A 16-Month-Old Girl With Cough and Proteinuria

Melanie Malloy, MD, PhD; Sage W. Wiener, MD

Disclosures

December 10, 2015

Discussion

The patient exhibited signs of subacute mercury toxicity, most likely from exposure to inorganic mercury in the mother's skin-lightening cream. Her symptoms were likely related both to ingestion and dermal absorption of the mercury salt, resulting in the hypertension, characteristic pink discoloration of the hands and feet, and proteinuria, as well as inhalational exposure of mercury vapor from the cream resulting in the pulmonary findings.

Although federal law has banned mercury in concentrations >1 ppm from products made in the United States, mercury can be found as mercurous chloride (calomel) at high concentrations (≤210,000 ppm has been reported) in various cosmetic creams used to lighten the skin.[1] These products are readily available via the internet or internationally.

The principal route of toxicity is via ingestion; however, several cases of dermal and inhalational exposure have been documented.[2,3,4] The dermal absorption of mercury increases with prior hydration, making beauty creams an especially potent source of mercury toxicity. It is also excreted in breastmilk, which is another possible source of exposure in this patient.[5] Infants and toddlers are especially susceptible to toxicity from mercury-containing skin creams for numerous reasons. First, they are likely to be in close contact with family members using beauty products and are susceptible to inhaling mercury vapors, which have been found to be as high as 230 µg/m3 emanating from users' hands, far above the safe level of 1 µg/m3 set by the Environmental Protection Agency.[1] More importantly, because of the frequency of hand-to-mouth behaviors, they can ingest the material after coming into contact with users of the cream or with contaminated surfaces. Finally, their smaller size means that a smaller exposure, such as an indirect exposure via a family member, can result in toxicity because the dose per kilogram of body weight is higher. Specifically, inhaled doses are more toxic due to the larger lung surface area and minute ventilation per kilogram of body weight.[6]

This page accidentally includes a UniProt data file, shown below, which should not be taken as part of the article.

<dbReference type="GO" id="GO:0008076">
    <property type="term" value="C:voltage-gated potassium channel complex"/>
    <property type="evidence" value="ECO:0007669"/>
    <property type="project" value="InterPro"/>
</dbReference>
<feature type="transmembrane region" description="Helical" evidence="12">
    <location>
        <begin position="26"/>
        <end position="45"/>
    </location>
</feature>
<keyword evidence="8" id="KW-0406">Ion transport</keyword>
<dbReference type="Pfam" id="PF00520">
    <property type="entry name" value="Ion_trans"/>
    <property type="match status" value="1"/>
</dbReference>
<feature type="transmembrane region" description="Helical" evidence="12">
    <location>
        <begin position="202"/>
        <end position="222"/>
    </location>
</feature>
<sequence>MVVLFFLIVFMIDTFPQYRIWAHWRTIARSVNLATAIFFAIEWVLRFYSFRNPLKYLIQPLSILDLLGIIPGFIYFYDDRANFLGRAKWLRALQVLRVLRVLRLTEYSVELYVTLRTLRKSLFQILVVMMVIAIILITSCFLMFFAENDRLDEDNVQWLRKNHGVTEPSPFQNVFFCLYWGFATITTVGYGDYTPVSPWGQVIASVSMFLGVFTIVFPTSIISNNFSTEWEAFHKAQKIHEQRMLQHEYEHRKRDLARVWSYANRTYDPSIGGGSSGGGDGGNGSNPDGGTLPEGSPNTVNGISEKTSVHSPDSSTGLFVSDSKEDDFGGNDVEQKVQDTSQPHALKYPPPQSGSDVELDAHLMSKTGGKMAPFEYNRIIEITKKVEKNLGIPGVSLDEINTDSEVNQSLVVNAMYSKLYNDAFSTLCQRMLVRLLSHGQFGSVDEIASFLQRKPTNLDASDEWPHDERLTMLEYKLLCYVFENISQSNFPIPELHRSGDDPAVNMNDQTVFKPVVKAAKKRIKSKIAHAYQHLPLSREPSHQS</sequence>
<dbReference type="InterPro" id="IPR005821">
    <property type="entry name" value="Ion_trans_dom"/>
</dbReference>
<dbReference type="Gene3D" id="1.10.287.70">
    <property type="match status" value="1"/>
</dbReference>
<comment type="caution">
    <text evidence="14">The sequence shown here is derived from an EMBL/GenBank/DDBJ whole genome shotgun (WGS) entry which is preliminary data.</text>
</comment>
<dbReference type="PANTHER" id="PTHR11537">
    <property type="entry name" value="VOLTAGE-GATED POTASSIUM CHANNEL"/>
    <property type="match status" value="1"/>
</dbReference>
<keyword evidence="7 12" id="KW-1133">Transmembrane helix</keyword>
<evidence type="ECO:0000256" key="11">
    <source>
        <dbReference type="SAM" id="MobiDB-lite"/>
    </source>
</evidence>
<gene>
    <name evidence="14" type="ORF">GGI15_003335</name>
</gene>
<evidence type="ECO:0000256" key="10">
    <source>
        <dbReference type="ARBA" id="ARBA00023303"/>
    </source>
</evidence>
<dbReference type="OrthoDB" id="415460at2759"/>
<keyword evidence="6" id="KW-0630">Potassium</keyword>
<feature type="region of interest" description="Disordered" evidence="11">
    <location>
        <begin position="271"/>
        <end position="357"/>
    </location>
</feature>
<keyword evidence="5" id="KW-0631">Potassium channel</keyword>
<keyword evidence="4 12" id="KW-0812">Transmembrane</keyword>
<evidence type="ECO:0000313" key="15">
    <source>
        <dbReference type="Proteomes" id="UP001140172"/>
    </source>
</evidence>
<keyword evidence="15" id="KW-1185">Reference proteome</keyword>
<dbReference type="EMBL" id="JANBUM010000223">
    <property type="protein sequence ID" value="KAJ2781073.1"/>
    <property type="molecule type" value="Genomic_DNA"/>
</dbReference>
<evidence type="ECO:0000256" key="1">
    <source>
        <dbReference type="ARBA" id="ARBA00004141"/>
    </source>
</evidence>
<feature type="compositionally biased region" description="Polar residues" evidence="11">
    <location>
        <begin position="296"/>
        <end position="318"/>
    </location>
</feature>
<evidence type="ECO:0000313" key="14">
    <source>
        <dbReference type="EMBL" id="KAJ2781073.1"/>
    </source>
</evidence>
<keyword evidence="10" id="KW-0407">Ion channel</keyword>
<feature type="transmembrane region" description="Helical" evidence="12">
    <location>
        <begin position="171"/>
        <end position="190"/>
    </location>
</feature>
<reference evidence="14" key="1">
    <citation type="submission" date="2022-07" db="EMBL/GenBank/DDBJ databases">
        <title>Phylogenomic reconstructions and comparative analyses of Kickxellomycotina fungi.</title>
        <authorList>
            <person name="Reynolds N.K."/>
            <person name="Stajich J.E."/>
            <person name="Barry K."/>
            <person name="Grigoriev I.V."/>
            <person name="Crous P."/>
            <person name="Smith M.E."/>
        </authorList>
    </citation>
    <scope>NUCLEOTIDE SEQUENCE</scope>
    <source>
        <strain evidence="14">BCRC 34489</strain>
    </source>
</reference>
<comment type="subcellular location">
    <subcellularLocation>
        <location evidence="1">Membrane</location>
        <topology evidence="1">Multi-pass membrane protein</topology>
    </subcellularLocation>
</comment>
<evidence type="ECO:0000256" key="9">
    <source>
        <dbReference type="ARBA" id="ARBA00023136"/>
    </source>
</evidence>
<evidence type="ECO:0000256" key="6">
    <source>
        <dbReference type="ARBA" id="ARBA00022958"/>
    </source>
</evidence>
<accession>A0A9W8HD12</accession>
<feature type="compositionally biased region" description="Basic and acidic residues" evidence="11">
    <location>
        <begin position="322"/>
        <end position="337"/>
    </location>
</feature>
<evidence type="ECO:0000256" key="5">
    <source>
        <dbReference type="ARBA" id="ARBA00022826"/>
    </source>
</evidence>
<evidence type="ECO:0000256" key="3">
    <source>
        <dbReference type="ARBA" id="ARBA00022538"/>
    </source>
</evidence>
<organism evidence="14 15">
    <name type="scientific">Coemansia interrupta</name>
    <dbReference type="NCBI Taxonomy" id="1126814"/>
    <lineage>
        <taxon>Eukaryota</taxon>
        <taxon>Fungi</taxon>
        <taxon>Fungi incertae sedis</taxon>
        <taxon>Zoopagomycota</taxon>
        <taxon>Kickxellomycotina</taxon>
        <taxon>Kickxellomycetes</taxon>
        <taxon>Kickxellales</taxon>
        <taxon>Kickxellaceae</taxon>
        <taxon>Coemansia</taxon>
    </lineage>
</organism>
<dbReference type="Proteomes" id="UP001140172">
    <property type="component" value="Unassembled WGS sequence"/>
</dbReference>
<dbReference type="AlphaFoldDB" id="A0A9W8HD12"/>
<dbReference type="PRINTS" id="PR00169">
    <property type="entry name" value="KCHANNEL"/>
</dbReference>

Inorganic mercury is poorly lipid soluble and crosses the blood-brain barrier much less readily than organic mercury; however, chronic exposure can affect the brain. Large acute ingestions lead to corrosive gastroenteritis, with drooling, dysphagia, abdominal pain, and bloody diarrhea, followed by renal injury progressing to renal insufficiency, which results either in renal failure or eventual resolution, depending on the dose. This patient's exposure was likely more insidious, with dermal and inhalational exposure from close contact to her mother as well as possible ingestion of the cream.

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